More women than ever are keeping their birth name when they marry, data reveals

A recent example includes Brooklyn Beckham and Nicola Peltz including both their surnames in their new married names

Kate Ng
Tuesday 19 April 2022 09:51 BST
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The number of women choosing to include their birth names alongside their spouse’s surname after getting married is rising, new data shows.

The Deed Poll Office, a law firm that specialises in name changes, saw requests from newlyweds to officially retain their maiden names alongside their spouse’s surname, rather than change it completely, rise by 30 per cent between 2020 and 2021.

This marked the biggest annual rise the firm had ever seen and suggested that the coronavirus lockdown gave couples who had to wait longer to get married more time to sort through documents about their new name.

A 2016 survey showed that 90 per cent of British women take their husband’s last name to replace their maiden name after getting married.

But questions around whether the tradition should continue have been hotly debated online in recent months.

In March, a tweet by journalist and author Francesca Specter went viral after she said it was “bonkers” that a woman changing her last name to her husband’s is “still very much seen as the default, no-questions-asked option for married, heterosexual couples in the UK”.

Many who responded to the tweet revealed that they felt frustrated about it, while others pointed out the difficulties that may present themselves if a couple decides to have children who take the father’s surname.

But an increasing number of couples have chosen to combine their surnames into a double-barrel name to combat these problems.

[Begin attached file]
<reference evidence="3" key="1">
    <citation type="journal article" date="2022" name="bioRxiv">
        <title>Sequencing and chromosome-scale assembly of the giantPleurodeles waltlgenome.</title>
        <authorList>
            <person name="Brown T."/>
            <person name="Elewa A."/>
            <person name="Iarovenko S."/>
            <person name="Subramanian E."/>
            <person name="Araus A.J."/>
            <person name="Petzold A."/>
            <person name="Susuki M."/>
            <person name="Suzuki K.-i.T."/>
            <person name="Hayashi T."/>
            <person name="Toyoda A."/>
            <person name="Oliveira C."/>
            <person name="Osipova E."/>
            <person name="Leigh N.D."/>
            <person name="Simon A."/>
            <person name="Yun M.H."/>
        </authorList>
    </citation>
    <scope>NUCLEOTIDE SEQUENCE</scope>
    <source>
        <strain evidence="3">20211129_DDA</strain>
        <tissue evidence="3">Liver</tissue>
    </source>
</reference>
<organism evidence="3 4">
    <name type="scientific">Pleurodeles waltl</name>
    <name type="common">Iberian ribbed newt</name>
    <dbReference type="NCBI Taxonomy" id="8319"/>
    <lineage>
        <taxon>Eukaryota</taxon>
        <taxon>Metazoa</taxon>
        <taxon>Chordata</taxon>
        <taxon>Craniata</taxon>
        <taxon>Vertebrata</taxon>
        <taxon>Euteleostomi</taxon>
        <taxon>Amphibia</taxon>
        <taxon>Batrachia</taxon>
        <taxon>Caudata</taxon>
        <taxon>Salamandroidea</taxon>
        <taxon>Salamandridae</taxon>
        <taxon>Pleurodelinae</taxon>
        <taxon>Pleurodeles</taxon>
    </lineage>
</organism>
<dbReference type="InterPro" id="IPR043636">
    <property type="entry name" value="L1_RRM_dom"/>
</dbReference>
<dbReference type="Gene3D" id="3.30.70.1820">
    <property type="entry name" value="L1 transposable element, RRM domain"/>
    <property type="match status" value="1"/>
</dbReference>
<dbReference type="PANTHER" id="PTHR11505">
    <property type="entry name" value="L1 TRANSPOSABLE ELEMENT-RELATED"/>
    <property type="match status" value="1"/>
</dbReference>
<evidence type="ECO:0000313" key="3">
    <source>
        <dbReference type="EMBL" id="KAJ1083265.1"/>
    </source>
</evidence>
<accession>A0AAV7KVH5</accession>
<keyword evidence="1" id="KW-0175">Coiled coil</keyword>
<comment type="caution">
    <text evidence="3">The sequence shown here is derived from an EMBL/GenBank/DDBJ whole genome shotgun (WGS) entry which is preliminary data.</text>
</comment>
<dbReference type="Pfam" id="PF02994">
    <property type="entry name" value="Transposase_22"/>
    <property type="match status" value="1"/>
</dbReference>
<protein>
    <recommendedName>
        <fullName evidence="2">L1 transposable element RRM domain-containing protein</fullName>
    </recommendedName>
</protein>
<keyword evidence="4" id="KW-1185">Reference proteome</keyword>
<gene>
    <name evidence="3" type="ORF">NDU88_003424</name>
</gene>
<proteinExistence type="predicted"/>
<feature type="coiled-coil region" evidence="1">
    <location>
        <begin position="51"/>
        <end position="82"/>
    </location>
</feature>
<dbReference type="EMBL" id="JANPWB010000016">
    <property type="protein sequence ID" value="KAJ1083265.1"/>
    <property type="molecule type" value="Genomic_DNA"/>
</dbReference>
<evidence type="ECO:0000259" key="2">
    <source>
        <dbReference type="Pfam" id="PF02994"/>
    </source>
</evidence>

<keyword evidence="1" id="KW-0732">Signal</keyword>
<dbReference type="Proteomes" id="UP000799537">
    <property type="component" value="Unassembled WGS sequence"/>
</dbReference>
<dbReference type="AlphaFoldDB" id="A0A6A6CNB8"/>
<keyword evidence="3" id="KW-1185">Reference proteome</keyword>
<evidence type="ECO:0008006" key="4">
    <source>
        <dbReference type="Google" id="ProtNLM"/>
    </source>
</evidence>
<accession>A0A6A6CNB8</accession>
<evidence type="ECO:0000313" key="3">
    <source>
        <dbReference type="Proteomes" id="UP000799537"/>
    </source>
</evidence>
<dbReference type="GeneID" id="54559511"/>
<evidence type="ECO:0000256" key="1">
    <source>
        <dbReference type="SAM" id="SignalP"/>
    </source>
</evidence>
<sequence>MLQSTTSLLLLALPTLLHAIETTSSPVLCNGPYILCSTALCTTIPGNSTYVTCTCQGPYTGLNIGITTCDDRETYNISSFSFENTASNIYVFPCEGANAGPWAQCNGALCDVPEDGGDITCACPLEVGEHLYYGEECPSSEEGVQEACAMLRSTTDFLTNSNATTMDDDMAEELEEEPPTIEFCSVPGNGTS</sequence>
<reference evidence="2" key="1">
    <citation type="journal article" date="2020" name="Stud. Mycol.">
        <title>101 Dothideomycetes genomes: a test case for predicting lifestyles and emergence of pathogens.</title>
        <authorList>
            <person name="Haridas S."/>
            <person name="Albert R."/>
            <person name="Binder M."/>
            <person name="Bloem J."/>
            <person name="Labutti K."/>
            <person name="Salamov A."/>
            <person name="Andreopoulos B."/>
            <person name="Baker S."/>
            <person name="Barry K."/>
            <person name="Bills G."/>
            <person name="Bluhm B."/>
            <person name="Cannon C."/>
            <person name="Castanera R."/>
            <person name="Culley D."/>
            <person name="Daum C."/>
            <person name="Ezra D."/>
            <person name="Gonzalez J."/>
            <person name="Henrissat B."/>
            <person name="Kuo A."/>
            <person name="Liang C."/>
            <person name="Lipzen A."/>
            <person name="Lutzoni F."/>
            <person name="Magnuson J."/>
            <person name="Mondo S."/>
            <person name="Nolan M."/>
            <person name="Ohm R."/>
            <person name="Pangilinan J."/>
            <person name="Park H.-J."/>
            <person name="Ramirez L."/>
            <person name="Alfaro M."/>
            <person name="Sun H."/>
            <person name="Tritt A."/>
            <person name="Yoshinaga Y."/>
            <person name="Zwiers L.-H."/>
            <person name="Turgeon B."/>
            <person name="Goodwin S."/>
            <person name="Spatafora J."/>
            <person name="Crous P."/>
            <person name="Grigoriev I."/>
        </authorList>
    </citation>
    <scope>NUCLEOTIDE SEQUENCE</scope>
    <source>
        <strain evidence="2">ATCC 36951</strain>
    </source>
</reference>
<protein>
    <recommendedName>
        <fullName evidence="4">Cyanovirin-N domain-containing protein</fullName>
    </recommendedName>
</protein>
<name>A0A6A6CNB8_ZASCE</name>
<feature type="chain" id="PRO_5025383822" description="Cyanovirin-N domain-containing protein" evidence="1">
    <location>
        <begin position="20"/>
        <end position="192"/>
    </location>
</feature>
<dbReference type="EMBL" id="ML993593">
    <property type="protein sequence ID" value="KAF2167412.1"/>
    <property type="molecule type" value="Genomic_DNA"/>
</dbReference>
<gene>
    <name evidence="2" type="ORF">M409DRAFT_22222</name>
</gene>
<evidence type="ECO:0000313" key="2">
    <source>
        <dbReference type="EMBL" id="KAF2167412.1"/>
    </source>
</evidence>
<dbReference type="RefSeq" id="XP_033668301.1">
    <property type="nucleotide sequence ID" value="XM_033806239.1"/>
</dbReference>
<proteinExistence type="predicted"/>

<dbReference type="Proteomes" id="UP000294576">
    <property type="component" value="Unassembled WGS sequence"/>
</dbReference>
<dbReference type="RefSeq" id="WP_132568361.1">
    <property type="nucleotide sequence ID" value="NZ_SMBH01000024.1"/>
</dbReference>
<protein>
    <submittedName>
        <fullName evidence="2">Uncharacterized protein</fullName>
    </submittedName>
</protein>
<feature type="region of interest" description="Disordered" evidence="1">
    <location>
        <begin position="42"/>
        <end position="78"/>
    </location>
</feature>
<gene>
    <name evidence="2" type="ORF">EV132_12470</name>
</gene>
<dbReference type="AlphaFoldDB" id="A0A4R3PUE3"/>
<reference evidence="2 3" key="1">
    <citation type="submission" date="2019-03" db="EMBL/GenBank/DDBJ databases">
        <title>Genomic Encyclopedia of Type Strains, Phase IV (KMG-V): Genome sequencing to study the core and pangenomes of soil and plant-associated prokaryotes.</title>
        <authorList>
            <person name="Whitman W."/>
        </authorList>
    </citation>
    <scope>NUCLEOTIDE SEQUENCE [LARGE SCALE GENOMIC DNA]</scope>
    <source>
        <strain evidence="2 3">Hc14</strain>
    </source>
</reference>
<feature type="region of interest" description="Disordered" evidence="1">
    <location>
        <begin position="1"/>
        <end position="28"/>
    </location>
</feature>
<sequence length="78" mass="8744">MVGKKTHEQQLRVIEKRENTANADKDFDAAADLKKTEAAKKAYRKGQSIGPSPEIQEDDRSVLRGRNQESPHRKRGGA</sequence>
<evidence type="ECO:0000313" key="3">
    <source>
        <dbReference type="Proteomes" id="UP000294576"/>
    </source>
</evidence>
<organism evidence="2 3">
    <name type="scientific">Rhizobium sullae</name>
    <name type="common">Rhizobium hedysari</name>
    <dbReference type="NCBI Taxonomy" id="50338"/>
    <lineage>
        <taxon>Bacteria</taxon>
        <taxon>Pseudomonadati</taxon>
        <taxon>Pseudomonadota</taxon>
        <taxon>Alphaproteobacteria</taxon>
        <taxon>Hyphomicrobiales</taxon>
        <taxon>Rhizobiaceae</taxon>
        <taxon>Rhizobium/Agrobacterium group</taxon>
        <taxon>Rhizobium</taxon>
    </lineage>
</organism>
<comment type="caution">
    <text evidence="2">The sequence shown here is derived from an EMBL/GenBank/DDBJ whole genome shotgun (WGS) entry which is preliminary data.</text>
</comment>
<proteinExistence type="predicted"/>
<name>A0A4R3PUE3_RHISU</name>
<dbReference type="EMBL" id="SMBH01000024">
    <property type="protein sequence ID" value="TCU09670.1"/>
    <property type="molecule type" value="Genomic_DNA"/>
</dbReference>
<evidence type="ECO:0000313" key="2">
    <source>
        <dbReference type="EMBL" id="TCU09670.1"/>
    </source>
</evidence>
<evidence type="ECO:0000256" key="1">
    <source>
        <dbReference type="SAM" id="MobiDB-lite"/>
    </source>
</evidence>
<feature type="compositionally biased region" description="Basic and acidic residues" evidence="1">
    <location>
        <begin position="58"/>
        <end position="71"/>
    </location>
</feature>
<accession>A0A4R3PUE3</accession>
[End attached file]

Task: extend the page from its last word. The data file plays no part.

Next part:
Research published by the London Mint Office in 2017 found that 11 per cent of the 2,003 adults between 18 and 34 surveyed opted to take a double-barrelled surname.

According to NameSwitch, a service that helps people legally change their names, there has been an 18 per cent year-on-year growth in couples wishing to adopt a double-barrelled surname.

The Deed Poll Office’s research comes after Brooklyn Bekcham, son of David and Victoria Beckham, and Nicola Peltz wed and combined their names.

Brooklyn added the Peltz name to his own as a middle name and is now known as Brooklyn Peltz Beckham. Nicola, the daughter of American billionaire Nelzon Peltz, did the same to keep her maiden name and now goes by Nicola Peltz Beckham.

Perhaps the most famous example of a double-barrelled surname is the one that belongs to the Queen’s descendants, who carry the name Mountbatten-Windsor.

According to the royal family’s website, the surname Mountbatten-Windsor will only change if the Prince of Wales “chooses to alter the present decisions when he becomes king”.

A Deed Poll adviser told The Telegraph: “Double-barrelling has always been a good trend going on for years and years. In the last five to 10 years, it has increased more as people want to keep their maiden names.

“Each year, there are around 5,000 double-barrel name applications among the 40,000 applications we receive in total.

“Traditionally, you take your husband’s name, but civil partnerships are coming in and women are more independent now, working and can earn more than their partner. So independence decides if they want to take their partner’s name.”

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